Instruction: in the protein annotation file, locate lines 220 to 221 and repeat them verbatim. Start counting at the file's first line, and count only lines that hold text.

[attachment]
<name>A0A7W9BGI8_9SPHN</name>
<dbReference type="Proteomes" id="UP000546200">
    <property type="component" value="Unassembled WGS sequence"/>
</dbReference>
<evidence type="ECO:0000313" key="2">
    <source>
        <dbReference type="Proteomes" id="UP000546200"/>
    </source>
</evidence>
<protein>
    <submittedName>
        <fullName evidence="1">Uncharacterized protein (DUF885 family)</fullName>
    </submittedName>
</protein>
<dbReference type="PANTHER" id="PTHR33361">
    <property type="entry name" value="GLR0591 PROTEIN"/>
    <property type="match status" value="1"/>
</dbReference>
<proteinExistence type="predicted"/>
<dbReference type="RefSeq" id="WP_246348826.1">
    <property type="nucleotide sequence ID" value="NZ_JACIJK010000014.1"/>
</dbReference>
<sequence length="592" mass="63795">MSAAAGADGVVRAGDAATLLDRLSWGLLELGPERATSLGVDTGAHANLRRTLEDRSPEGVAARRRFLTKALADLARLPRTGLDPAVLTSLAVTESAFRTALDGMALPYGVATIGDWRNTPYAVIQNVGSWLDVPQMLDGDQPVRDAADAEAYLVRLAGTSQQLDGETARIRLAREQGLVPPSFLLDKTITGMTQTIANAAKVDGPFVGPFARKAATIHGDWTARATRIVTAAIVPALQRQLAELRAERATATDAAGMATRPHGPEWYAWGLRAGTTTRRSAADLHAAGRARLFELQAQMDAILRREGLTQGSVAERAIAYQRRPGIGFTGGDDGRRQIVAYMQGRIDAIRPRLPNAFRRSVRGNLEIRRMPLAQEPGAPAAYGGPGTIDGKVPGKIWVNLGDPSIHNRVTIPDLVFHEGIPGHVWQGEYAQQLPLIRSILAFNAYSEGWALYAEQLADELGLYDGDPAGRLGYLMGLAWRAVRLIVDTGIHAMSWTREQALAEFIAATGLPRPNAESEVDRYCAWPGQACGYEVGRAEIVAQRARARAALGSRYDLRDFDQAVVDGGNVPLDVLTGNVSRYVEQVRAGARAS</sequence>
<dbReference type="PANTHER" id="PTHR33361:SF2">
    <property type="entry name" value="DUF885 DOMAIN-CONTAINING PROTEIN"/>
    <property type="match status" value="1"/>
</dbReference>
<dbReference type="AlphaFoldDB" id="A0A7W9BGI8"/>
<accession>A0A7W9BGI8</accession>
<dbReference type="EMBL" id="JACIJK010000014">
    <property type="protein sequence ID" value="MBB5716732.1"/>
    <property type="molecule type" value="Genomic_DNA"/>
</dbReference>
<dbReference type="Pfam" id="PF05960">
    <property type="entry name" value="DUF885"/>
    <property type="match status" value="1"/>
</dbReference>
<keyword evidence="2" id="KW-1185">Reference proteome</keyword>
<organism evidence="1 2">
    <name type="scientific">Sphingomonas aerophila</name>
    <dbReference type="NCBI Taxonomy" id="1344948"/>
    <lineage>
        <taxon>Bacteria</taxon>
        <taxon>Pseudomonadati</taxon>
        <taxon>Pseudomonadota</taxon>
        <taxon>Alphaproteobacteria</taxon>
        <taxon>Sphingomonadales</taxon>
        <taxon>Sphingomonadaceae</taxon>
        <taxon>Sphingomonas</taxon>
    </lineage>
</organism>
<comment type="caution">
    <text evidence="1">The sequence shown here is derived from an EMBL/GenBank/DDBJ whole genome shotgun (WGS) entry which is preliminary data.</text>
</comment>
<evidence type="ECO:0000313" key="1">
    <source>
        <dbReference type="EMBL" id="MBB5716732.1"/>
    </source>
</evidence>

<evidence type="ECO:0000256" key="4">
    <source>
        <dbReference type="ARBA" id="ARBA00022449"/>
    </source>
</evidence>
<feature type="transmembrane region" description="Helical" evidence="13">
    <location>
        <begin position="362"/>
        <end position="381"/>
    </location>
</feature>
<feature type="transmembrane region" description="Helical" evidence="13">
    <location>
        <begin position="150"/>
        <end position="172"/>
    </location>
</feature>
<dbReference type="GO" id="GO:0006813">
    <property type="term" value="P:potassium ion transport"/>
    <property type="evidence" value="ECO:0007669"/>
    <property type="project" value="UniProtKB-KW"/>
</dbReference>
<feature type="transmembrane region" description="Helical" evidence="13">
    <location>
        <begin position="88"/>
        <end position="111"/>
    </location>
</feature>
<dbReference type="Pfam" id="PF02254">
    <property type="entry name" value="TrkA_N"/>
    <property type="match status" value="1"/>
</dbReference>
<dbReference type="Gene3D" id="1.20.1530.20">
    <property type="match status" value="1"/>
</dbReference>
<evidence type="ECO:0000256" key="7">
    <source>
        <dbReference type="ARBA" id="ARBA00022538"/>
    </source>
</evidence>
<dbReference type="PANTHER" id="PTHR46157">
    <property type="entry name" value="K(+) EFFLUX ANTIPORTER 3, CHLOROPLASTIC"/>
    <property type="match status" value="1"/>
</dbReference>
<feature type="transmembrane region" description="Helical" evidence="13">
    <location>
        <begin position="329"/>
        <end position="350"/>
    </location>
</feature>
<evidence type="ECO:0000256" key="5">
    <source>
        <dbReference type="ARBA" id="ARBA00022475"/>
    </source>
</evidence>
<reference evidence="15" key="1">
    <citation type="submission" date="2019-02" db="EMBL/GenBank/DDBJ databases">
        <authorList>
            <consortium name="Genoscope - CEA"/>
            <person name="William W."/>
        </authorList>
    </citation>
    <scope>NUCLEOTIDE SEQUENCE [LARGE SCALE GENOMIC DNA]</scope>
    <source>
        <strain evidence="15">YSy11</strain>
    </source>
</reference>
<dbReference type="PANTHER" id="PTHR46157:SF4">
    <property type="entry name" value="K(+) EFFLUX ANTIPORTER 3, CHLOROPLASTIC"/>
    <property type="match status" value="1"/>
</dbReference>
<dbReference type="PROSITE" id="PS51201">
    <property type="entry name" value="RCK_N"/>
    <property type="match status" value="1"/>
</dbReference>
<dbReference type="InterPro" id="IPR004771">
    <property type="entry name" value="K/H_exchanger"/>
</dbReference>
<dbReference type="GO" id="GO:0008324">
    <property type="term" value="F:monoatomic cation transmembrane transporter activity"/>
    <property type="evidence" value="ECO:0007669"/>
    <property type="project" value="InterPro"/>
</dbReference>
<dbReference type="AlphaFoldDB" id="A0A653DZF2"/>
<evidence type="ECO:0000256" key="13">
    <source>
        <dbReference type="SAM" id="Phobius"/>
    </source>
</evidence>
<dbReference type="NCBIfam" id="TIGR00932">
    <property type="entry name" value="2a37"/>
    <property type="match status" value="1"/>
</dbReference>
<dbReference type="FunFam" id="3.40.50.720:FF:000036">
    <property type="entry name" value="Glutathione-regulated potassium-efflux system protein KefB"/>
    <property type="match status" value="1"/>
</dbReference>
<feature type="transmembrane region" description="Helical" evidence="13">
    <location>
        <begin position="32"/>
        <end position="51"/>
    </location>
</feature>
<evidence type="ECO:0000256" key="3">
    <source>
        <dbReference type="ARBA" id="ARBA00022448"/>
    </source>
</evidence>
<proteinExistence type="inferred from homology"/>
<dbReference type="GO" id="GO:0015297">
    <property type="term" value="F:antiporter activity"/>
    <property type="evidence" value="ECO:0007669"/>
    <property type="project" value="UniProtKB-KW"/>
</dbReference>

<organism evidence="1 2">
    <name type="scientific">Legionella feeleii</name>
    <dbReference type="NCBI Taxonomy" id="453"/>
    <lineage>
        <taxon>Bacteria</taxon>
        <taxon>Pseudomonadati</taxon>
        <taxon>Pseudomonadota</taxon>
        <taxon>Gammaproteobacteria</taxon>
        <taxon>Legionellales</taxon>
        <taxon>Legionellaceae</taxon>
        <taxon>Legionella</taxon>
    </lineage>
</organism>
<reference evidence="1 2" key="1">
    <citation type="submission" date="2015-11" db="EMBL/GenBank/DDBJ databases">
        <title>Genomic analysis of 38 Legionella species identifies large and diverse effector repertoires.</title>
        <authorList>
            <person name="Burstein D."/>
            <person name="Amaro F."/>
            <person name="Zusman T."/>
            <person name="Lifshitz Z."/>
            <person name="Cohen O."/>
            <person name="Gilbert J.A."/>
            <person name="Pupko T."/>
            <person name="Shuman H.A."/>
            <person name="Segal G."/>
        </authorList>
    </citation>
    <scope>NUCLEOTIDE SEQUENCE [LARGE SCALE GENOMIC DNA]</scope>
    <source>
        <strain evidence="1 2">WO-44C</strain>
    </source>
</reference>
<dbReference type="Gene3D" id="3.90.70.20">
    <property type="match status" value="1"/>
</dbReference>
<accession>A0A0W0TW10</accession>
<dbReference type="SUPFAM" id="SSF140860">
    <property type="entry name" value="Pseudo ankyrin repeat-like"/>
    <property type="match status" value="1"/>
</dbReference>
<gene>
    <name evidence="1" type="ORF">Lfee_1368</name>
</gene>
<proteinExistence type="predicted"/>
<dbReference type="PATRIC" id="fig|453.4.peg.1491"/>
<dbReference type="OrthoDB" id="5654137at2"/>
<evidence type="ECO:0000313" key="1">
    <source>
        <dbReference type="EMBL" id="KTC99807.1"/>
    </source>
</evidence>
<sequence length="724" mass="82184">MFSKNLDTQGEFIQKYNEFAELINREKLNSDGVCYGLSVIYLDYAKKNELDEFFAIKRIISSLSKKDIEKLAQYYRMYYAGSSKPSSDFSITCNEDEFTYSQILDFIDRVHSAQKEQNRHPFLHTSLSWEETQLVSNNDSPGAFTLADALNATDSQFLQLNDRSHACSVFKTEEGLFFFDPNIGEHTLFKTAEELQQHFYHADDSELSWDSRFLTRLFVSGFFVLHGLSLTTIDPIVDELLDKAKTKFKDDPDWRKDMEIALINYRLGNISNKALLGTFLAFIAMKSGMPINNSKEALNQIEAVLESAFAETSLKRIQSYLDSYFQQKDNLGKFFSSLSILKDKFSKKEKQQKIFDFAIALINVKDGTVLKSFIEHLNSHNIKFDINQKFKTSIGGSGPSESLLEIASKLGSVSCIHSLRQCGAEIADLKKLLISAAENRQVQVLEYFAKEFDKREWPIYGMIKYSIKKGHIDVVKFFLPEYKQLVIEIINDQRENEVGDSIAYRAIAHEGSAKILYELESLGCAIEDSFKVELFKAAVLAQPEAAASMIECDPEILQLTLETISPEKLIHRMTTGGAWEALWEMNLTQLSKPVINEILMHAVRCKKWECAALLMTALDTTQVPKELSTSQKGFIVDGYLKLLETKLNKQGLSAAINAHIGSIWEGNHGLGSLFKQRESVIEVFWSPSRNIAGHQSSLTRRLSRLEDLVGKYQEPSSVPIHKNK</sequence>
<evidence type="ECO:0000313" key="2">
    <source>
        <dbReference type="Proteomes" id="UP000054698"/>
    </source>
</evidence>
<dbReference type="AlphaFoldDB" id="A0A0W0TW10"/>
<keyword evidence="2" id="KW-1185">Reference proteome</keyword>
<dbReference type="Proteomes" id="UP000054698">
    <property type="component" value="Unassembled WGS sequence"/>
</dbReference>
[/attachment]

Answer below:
<dbReference type="OrthoDB" id="5654137at2"/>
<evidence type="ECO:0000313" key="1">